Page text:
Healthy Eating & the Holidays

by Michele Pesula Kuegler | November 14th, 2016 | Cooking Basics

healthy-eating-1I’ll start this article with a disclaimer- I am not a nutritionist, dietician, or any other certified health professional. I simply speak from personal experience and knowledge gained.

With that aside, let’s delve into the topic at hand. Next week marks the start of the holiday season with the arrival of Thanksgiving. Although it’s a holiday that was meant to focus on giving thanks, we’ve turned it into a holiday that centers around food. From there we enter weeks of food-centric events: office parties, neighborhood gatherings, cookie swaps. Never mind that we have the actual holidays and more family dinners. Cap it off with New Year’s festivities, and there’s more food than my brain can even handle.

Now, I’m all about food- making, sharing, and enjoying it, but with the excessive amounts of food shared in the coming weeks, it’s hard to stay healthy. So, this week I’m focusing on healthy eating to offer some respite from the gingerbread desserts and deep-fried snacks.

Before we dive into two recipes that will make a nice diversion from holiday eating, let’s start with some simple ways to lighten your menu.

  • Plain Greek yogurt- If you’re a regular reader, you know that I use it frequently. A dollop of it is a great thickener for soup; sweetened with a pinch of sugar it becomes a healthier dessert; and when used in place of mayonnaise, it makes for lower calories and fat in salads (e.g. chicken salad, coleslaw).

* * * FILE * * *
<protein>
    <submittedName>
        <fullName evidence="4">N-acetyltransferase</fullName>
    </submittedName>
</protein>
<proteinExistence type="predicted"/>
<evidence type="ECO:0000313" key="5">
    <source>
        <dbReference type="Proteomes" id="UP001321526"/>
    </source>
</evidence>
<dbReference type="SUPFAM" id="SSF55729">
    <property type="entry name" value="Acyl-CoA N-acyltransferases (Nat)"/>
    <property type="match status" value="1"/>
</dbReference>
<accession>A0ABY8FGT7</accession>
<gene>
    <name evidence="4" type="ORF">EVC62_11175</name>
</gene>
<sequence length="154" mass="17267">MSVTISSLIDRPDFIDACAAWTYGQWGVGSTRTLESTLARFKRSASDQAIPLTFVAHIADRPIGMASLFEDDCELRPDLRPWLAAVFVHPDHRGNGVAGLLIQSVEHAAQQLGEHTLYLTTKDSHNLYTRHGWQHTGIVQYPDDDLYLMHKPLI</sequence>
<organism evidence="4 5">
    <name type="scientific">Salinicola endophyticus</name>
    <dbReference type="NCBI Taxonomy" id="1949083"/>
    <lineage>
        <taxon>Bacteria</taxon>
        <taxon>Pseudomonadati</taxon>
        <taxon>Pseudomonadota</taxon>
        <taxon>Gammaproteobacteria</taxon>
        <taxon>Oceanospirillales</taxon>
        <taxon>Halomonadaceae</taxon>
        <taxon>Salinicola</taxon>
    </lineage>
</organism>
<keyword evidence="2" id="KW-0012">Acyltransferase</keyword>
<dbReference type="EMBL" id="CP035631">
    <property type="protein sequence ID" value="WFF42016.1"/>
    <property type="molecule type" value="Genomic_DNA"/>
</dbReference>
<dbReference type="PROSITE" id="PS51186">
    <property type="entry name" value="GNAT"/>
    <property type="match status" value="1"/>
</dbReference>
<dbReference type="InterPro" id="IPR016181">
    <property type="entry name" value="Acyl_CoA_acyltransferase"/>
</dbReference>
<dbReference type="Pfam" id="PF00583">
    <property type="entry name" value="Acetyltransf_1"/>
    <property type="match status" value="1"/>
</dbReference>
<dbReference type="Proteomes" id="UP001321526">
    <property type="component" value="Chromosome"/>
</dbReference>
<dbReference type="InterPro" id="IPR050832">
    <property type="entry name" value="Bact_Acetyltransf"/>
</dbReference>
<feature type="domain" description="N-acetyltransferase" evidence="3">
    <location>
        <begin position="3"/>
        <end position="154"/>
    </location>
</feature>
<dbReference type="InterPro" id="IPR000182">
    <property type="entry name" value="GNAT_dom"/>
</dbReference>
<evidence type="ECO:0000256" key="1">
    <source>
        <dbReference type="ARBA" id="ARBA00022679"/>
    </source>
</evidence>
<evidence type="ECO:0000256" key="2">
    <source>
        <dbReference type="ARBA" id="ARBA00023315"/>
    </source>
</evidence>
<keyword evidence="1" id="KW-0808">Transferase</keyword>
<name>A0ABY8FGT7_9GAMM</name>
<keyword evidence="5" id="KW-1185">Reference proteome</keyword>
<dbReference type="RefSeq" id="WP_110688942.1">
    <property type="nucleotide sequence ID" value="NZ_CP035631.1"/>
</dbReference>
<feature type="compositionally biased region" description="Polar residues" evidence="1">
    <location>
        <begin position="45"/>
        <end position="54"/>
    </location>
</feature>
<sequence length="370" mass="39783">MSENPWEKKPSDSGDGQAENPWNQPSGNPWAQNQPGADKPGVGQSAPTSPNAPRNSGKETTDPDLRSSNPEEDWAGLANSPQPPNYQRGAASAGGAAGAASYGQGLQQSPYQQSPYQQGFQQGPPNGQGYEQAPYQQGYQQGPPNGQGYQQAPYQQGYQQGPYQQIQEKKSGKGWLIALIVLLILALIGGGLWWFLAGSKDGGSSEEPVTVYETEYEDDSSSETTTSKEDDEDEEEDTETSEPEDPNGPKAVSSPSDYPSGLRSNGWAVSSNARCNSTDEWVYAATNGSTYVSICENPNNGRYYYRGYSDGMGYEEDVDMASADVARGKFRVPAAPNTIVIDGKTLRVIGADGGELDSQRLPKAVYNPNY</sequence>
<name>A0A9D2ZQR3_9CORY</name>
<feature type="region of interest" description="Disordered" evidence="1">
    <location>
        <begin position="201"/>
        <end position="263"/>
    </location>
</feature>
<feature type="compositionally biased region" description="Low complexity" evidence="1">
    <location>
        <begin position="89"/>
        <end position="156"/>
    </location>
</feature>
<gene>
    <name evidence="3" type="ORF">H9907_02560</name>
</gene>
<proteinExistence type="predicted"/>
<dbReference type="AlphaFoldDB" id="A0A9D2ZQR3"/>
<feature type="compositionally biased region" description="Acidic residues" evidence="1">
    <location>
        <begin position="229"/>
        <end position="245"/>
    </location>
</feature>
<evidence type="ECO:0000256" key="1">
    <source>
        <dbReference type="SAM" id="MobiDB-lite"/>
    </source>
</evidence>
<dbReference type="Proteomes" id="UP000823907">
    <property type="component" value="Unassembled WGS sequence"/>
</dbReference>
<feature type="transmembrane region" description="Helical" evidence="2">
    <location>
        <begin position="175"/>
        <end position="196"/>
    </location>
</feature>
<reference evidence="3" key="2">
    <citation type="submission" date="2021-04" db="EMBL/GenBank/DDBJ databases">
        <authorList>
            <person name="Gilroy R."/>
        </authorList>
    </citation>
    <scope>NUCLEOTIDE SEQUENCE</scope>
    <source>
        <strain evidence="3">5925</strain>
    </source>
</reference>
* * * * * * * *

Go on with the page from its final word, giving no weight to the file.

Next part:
• Switch from cream to milk- This works on many levels, starting even with coffee. If you’re making a creamy soup, omit the cream, and try 1 or 2% milk. Adding a little cornstarch to the cold milk, before adding to the soup, will help thicken it.
  • Opt for veggie-noodles- Instead of cooking spaghetti or rotini, give zucchini noodles or spaghetti squash a try. Not only are you reducing calories and carbs, you’re also getting an extra serving of veggies.
  • Skip butter when possible. I know a baked sweet potato tastes awfully yummy with butter and brown sugar, but have you tried it on its own? If you bake sweet potatoes in the oven, they caramelize, giving it so much flavor that toppings aren’t needed.
  • Try having one meatless night a week. Even if you aren’t a fan of tofu, there are many other ways to have a hearty dinner. We have many vegetarian recipes worth trying.
  • Start dinners with a salad. Filling up on veggies (that aren’t coated in dressing) is a great way to curb your appetite, acquire extra nutrients, and eat healthfully.

Yes, the holidays are meant to be a time of fun and indulgence, but a little moderation is also good. Be sure to return to Think Tasty on Wednesday and Friday for two delicious, healthy recipes!


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